With the new generation of the Carrera, many people feel that the 911 has lost some its innocence. After all, turbocharging and a high-tech chassis and steering system are now indispensable for modern sports cars, which is a good thing according to Walter Röhrl.
He should know, given that he already experienced a similar turning point in the early 1980s: All-wheel drive and extremely powerful forced induction engines catapulted rally driving into a new era. Röhrl was right in the midst of this change. At the peak of his career and with almost unbeatable talent and skill, he found himself at the top of the podium even when driving classic cars. A few years later, he was even coaxing long-lasting records from the most enthralling high-tech cars.
And this is exactly why we joined him for a hot cup of tea around a campfire on the Finnish ice, and asked him: What does progress offer and how can we make the most of it?
His answer is brief, as he knows that we are mainly interested in discussing turbochargers. Driving high up the mountain, you always had to really rev the old, naturally aspirated engines. Sometimes they even struggled to overtake. “The turbo pulls away so easily that all you need to do is sit back and watch”, he says. Röhrl is a man of few words, and no doubt this is particularly true when he is on the racetrack or in other highly dynamic situations, such as here on the ice. However, there is one thing that will make him talk: driving on autopilot.
Suddenly Röhrl is on a subject that he is really passionate about. But it's not merely the top quotes that go around all the time or the most famous steering gestures that he wants to talk about but the simple truth: You just have to concentrate. Nowadays, people all too often daydream while driving, play on their phones or are otherwise distracted, and ultimately they are relying on the electronics to keep everything under control.
“You need to feel the ground beneath you, sense the car's responses and anticipate how the road changes these two things”, says Walter Röhrl. It is for this reason that he usually drives without the radio on, and in tricky situations he even avoids talking with his passengers so as not to break his concentration. And so he zips along the road, with his fingers placed gently on the rim of the steering wheel and his gaze fixed well ahead of the car.
You don't reach top speeds just by having a good car. Even today, it still comes down to the driver – skill is more important than brute force when you really want to go fast.
Anyone who understands this and drives with the car rather than against it, will now get more pleasure than ever from driving the 911, a car that gives a more direct experience than all other sports cars. “I can feel every tiny movement that happens and the car goes exactly where I want it to”, says Röhrl.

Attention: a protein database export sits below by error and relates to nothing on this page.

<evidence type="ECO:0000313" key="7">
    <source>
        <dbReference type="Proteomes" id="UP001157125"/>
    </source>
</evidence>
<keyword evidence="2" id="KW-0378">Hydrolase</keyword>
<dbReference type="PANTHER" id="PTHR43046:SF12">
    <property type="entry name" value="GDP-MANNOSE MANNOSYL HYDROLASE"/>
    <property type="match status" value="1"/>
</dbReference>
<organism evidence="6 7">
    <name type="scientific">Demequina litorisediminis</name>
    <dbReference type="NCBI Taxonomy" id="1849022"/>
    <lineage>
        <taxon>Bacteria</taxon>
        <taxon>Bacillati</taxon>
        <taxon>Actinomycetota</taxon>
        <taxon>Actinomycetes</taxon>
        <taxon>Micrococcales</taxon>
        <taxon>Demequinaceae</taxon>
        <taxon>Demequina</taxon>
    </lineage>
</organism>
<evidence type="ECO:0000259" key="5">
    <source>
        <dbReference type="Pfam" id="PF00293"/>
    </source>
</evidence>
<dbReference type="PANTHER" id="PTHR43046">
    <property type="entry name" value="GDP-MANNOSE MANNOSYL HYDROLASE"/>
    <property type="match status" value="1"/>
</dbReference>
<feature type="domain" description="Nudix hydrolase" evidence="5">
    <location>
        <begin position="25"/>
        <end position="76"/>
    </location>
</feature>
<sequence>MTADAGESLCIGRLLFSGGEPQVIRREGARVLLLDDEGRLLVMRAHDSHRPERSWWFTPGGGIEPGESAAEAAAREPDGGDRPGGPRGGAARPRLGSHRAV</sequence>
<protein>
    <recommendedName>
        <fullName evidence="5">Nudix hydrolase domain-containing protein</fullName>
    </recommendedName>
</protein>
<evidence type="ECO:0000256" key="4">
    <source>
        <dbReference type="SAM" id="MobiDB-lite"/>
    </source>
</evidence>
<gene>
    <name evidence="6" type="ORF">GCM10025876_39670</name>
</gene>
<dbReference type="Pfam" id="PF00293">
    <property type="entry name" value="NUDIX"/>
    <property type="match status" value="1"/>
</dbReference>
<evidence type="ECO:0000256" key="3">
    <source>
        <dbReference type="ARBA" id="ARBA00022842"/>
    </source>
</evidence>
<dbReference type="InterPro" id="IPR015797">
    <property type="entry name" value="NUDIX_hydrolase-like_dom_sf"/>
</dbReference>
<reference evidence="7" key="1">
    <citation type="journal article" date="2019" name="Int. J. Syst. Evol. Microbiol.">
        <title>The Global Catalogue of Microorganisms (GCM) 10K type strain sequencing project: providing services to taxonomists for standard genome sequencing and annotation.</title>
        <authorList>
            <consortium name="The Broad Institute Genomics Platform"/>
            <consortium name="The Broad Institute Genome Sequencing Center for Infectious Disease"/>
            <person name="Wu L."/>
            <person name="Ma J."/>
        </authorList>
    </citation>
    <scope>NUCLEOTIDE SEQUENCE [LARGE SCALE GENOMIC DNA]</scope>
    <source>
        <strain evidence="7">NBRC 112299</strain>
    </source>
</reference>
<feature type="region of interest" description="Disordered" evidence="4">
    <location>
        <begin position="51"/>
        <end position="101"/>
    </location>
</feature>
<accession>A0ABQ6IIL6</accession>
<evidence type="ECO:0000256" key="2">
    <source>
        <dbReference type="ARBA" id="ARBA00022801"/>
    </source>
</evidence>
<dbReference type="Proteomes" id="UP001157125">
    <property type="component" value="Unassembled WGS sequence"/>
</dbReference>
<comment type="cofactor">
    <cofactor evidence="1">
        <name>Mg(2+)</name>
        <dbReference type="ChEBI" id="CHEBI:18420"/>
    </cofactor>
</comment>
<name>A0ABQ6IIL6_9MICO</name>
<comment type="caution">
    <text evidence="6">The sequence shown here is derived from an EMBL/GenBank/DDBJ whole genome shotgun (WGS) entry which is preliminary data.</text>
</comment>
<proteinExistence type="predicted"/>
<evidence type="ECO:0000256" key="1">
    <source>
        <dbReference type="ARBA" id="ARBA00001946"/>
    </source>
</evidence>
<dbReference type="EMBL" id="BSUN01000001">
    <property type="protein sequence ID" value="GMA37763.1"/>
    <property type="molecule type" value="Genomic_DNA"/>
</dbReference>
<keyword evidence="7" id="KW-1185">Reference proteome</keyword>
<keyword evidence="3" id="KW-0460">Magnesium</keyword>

Above all, it is the improvements made from generation to generation that really fill him with enthusiasm. “A Turbo S can now do things that we rally drivers used to only dream of, yet it still runs quietly and in a perfect line, while offering maximum comfort and enough space for the dog to jump in the back.”
Can he imagine there being a time when sports cars become too fast? He puts his head to one side and then replies easily: “No, the developments being made are not just about speed.” Improvements are also being made equally, if not more so, to car safety. “Take a look at the 911R. It easily reached 330 km/h when it was tested in Nardò and it has been provided with all-wheel steering which gives it immediate countersteering. Or look at the current PSM – it's so good that I never switch it off now. I used to say that I would only use the PSM if I really needed it, but nowadays the automatic control is so spectacular, so wonderful.”
However, he quickly gives me a sharp look and warns against relying blindly on the automatic systems. It is something to be used as a back-up, a safety net for inexperienced drivers who cannot confidently asses the car's reaction and can make mistakes. “It's not for boy racers who simply want to go fast.” Pure and simple.
Concentration is and remains the most important factor when driving. Be aware, see what's happening and react accordingly. “I still get a real kick out of driving, even here in this icy landscape.” He says this because he knows that he can still do it. “But this is only because I keep on practising. If you don't drive for a while, you will perhaps be able to remember how it all goes, but you won't be able to keep up with everyone else.”
He pauses for a moment before continuing, with a serious look on his face: “When someone is faster than I am, it will be over. Consistently practicing is vital.”
Afterwards, Röhrl took us to the Porsche Driving Experience site on the Finnish ice, an area the size of 80 football fields. On the way, he told us that he actually would have liked to be a pilot if rally racing had not worked out.
After spending the whole day listening to Walter Röhrl talk to us in his patient, relaxed and yet incredibly precise manner about the art of driving in very different vehicles, one overwhelming thought remains: He is indeed a pilot of sorts. And a brilliant one at that.
Driving Experience with Walter Röhrl – take a look for yourself at the video.
Text by Fabian Mechtel // Video: Simon Roser
911 Carrera: Fuel consumption combined 8.3 – 7.4 l/100 km; CO2-emissions 190 – 169 g/km
911 Carrera S: Fuel consumption combined 8.7 – 7.7 l/100 km; CO2-emissions 199 – 174 g/km
911 Carrera 4S: Fuel consumption combined 8.9 – 7.9 l/100 km; CO2-emissions 204 – 180 g/km
911 Turbo: Fuel consumption combined 9.1 l/100 km; CO2-emissions 212 g/km
911 Turbo S: Fuel consumption combined 9.1 l/100 km; CO2-emissions 212 g/km
Panamera Turbo: Fuel consumption combined 9.4 – 9.3 l/100 km; CO2-emissions 214 – 212 g/km